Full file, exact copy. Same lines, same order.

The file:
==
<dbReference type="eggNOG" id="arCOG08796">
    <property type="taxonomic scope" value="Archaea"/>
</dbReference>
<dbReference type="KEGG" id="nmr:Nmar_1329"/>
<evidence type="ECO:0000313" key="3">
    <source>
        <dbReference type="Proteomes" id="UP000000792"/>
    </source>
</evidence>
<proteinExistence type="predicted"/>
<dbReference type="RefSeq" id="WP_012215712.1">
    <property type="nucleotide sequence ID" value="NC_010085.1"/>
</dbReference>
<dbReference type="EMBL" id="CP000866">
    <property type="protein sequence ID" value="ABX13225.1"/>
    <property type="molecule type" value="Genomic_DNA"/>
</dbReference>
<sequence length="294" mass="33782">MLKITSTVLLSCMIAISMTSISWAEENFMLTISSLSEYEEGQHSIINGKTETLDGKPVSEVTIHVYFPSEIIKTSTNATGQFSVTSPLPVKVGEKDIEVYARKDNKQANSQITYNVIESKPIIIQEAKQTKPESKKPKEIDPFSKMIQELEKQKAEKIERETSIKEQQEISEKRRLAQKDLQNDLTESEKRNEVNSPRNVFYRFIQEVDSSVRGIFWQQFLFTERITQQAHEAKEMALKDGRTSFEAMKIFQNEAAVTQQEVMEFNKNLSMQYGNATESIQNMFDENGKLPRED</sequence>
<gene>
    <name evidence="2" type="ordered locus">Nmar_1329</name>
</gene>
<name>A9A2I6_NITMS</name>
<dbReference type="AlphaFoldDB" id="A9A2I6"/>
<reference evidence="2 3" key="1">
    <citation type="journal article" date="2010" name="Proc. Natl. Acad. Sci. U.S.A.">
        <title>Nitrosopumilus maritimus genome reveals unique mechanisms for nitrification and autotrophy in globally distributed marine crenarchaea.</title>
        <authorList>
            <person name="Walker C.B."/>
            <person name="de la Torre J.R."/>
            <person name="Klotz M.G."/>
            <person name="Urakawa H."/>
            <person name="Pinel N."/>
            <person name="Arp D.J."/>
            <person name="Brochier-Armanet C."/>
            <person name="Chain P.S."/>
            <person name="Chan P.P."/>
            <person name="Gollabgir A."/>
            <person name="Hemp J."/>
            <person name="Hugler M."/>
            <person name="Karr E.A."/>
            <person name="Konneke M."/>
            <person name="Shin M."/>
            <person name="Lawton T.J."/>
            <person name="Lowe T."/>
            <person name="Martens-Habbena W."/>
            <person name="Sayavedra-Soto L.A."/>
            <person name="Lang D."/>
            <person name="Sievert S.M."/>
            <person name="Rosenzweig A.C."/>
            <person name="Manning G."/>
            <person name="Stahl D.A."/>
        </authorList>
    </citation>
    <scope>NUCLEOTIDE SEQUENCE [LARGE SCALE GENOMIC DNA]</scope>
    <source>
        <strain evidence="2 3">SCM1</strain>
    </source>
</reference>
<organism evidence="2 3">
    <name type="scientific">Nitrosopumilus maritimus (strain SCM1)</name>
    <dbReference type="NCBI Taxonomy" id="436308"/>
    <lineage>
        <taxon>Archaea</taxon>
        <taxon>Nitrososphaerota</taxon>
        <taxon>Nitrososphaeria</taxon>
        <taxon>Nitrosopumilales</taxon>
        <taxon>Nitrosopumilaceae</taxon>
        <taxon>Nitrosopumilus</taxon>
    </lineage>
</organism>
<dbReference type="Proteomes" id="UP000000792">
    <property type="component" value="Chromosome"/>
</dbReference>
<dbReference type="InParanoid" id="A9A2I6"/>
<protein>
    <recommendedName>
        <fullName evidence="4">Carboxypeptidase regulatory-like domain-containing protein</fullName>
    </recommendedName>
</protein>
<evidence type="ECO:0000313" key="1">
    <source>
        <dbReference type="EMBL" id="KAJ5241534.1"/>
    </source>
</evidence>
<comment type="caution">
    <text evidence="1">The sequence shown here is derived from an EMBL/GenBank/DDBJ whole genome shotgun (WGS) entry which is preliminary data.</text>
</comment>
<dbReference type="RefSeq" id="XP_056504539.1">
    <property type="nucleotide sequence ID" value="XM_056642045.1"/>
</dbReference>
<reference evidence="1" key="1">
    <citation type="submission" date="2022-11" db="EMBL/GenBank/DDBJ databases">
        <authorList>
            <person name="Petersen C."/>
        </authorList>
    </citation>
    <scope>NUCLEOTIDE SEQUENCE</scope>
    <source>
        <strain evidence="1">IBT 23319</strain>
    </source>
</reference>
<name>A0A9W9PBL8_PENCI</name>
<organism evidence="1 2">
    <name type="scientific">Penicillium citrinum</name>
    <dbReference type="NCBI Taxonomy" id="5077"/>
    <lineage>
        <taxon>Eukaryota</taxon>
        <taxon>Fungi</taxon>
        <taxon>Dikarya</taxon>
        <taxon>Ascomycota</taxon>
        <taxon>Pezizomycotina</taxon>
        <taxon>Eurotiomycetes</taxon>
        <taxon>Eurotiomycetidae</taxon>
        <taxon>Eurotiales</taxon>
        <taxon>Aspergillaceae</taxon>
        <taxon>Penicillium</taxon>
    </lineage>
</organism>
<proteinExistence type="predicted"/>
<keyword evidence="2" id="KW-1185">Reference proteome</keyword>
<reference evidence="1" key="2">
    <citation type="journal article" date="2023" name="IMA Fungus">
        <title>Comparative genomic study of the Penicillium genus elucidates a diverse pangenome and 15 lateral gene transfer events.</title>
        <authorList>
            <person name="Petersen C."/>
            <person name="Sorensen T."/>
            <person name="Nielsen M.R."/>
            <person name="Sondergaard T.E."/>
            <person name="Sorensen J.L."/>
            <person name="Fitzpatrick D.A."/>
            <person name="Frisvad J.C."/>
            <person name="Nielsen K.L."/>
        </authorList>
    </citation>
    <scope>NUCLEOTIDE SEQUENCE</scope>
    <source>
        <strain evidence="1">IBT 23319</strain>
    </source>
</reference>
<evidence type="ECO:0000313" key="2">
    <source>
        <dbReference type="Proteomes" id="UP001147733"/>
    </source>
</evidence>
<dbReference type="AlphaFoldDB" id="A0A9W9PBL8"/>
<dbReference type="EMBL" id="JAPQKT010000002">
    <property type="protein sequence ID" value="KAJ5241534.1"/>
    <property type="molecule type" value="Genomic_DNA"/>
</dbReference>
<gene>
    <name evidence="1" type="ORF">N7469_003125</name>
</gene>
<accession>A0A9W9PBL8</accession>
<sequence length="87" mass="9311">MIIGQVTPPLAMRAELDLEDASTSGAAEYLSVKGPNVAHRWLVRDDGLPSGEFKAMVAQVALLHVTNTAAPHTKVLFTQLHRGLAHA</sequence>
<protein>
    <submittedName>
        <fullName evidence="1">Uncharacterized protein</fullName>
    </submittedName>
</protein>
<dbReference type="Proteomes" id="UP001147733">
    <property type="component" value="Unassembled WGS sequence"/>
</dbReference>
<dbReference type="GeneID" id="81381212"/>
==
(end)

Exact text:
<dbReference type="eggNOG" id="arCOG08796">
    <property type="taxonomic scope" value="Archaea"/>
</dbReference>
<dbReference type="KEGG" id="nmr:Nmar_1329"/>
<evidence type="ECO:0000313" key="3">
    <source>
        <dbReference type="Proteomes" id="UP000000792"/>
    </source>
</evidence>
<proteinExistence type="predicted"/>
<dbReference type="RefSeq" id="WP_012215712.1">
    <property type="nucleotide sequence ID" value="NC_010085.1"/>
</dbReference>
<dbReference type="EMBL" id="CP000866">
    <property type="protein sequence ID" value="ABX13225.1"/>
    <property type="molecule type" value="Genomic_DNA"/>
</dbReference>
<sequence length="294" mass="33782">MLKITSTVLLSCMIAISMTSISWAEENFMLTISSLSEYEEGQHSIINGKTETLDGKPVSEVTIHVYFPSEIIKTSTNATGQFSVTSPLPVKVGEKDIEVYARKDNKQANSQITYNVIESKPIIIQEAKQTKPESKKPKEIDPFSKMIQELEKQKAEKIERETSIKEQQEISEKRRLAQKDLQNDLTESEKRNEVNSPRNVFYRFIQEVDSSVRGIFWQQFLFTERITQQAHEAKEMALKDGRTSFEAMKIFQNEAAVTQQEVMEFNKNLSMQYGNATESIQNMFDENGKLPRED</sequence>
<gene>
    <name evidence="2" type="ordered locus">Nmar_1329</name>
</gene>
<name>A9A2I6_NITMS</name>
<dbReference type="AlphaFoldDB" id="A9A2I6"/>
<reference evidence="2 3" key="1">
    <citation type="journal article" date="2010" name="Proc. Natl. Acad. Sci. U.S.A.">
        <title>Nitrosopumilus maritimus genome reveals unique mechanisms for nitrification and autotrophy in globally distributed marine crenarchaea.</title>
        <authorList>
            <person name="Walker C.B."/>
            <person name="de la Torre J.R."/>
            <person name="Klotz M.G."/>
            <person name="Urakawa H."/>
            <person name="Pinel N."/>
            <person name="Arp D.J."/>
            <person name="Brochier-Armanet C."/>
            <person name="Chain P.S."/>
            <person name="Chan P.P."/>
            <person name="Gollabgir A."/>
            <person name="Hemp J."/>
            <person name="Hugler M."/>
            <person name="Karr E.A."/>
            <person name="Konneke M."/>
            <person name="Shin M."/>
            <person name="Lawton T.J."/>
            <person name="Lowe T."/>
            <person name="Martens-Habbena W."/>
            <person name="Sayavedra-Soto L.A."/>
            <person name="Lang D."/>
            <person name="Sievert S.M."/>
            <person name="Rosenzweig A.C."/>
            <person name="Manning G."/>
            <person name="Stahl D.A."/>
        </authorList>
    </citation>
    <scope>NUCLEOTIDE SEQUENCE [LARGE SCALE GENOMIC DNA]</scope>
    <source>
        <strain evidence="2 3">SCM1</strain>
    </source>
</reference>
<organism evidence="2 3">
    <name type="scientific">Nitrosopumilus maritimus (strain SCM1)</name>
    <dbReference type="NCBI Taxonomy" id="436308"/>
    <lineage>
        <taxon>Archaea</taxon>
        <taxon>Nitrososphaerota</taxon>
        <taxon>Nitrososphaeria</taxon>
        <taxon>Nitrosopumilales</taxon>
        <taxon>Nitrosopumilaceae</taxon>
        <taxon>Nitrosopumilus</taxon>
    </lineage>
</organism>
<dbReference type="Proteomes" id="UP000000792">
    <property type="component" value="Chromosome"/>
</dbReference>
<dbReference type="InParanoid" id="A9A2I6"/>
<protein>
    <recommendedName>
        <fullName evidence="4">Carboxypeptidase regulatory-like domain-containing protein</fullName>
    </recommendedName>
</protein>
<evidence type="ECO:0000313" key="1">
    <source>
        <dbReference type="EMBL" id="KAJ5241534.1"/>
    </source>
</evidence>
<comment type="caution">
    <text evidence="1">The sequence shown here is derived from an EMBL/GenBank/DDBJ whole genome shotgun (WGS) entry which is preliminary data.</text>
</comment>
<dbReference type="RefSeq" id="XP_056504539.1">
    <property type="nucleotide sequence ID" value="XM_056642045.1"/>
</dbReference>
<reference evidence="1" key="1">
    <citation type="submission" date="2022-11" db="EMBL/GenBank/DDBJ databases">
        <authorList>
            <person name="Petersen C."/>
        </authorList>
    </citation>
    <scope>NUCLEOTIDE SEQUENCE</scope>
    <source>
        <strain evidence="1">IBT 23319</strain>
    </source>
</reference>
<name>A0A9W9PBL8_PENCI</name>
<organism evidence="1 2">
    <name type="scientific">Penicillium citrinum</name>
    <dbReference type="NCBI Taxonomy" id="5077"/>
    <lineage>
        <taxon>Eukaryota</taxon>
        <taxon>Fungi</taxon>
        <taxon>Dikarya</taxon>
        <taxon>Ascomycota</taxon>
        <taxon>Pezizomycotina</taxon>
        <taxon>Eurotiomycetes</taxon>
        <taxon>Eurotiomycetidae</taxon>
        <taxon>Eurotiales</taxon>
        <taxon>Aspergillaceae</taxon>
        <taxon>Penicillium</taxon>
    </lineage>
</organism>
<proteinExistence type="predicted"/>
<keyword evidence="2" id="KW-1185">Reference proteome</keyword>
<reference evidence="1" key="2">
    <citation type="journal article" date="2023" name="IMA Fungus">
        <title>Comparative genomic study of the Penicillium genus elucidates a diverse pangenome and 15 lateral gene transfer events.</title>
        <authorList>
            <person name="Petersen C."/>
            <person name="Sorensen T."/>
            <person name="Nielsen M.R."/>
            <person name="Sondergaard T.E."/>
            <person name="Sorensen J.L."/>
            <person name="Fitzpatrick D.A."/>
            <person name="Frisvad J.C."/>
            <person name="Nielsen K.L."/>
        </authorList>
    </citation>
    <scope>NUCLEOTIDE SEQUENCE</scope>
    <source>
        <strain evidence="1">IBT 23319</strain>
    </source>
</reference>
<evidence type="ECO:0000313" key="2">
    <source>
        <dbReference type="Proteomes" id="UP001147733"/>
    </source>
</evidence>
<dbReference type="AlphaFoldDB" id="A0A9W9PBL8"/>
<dbReference type="EMBL" id="JAPQKT010000002">
    <property type="protein sequence ID" value="KAJ5241534.1"/>
    <property type="molecule type" value="Genomic_DNA"/>
</dbReference>
<gene>
    <name evidence="1" type="ORF">N7469_003125</name>
</gene>
<accession>A0A9W9PBL8</accession>
<sequence length="87" mass="9311">MIIGQVTPPLAMRAELDLEDASTSGAAEYLSVKGPNVAHRWLVRDDGLPSGEFKAMVAQVALLHVTNTAAPHTKVLFTQLHRGLAHA</sequence>
<protein>
    <submittedName>
        <fullName evidence="1">Uncharacterized protein</fullName>
    </submittedName>
</protein>
<dbReference type="Proteomes" id="UP001147733">
    <property type="component" value="Unassembled WGS sequence"/>
</dbReference>
<dbReference type="GeneID" id="81381212"/>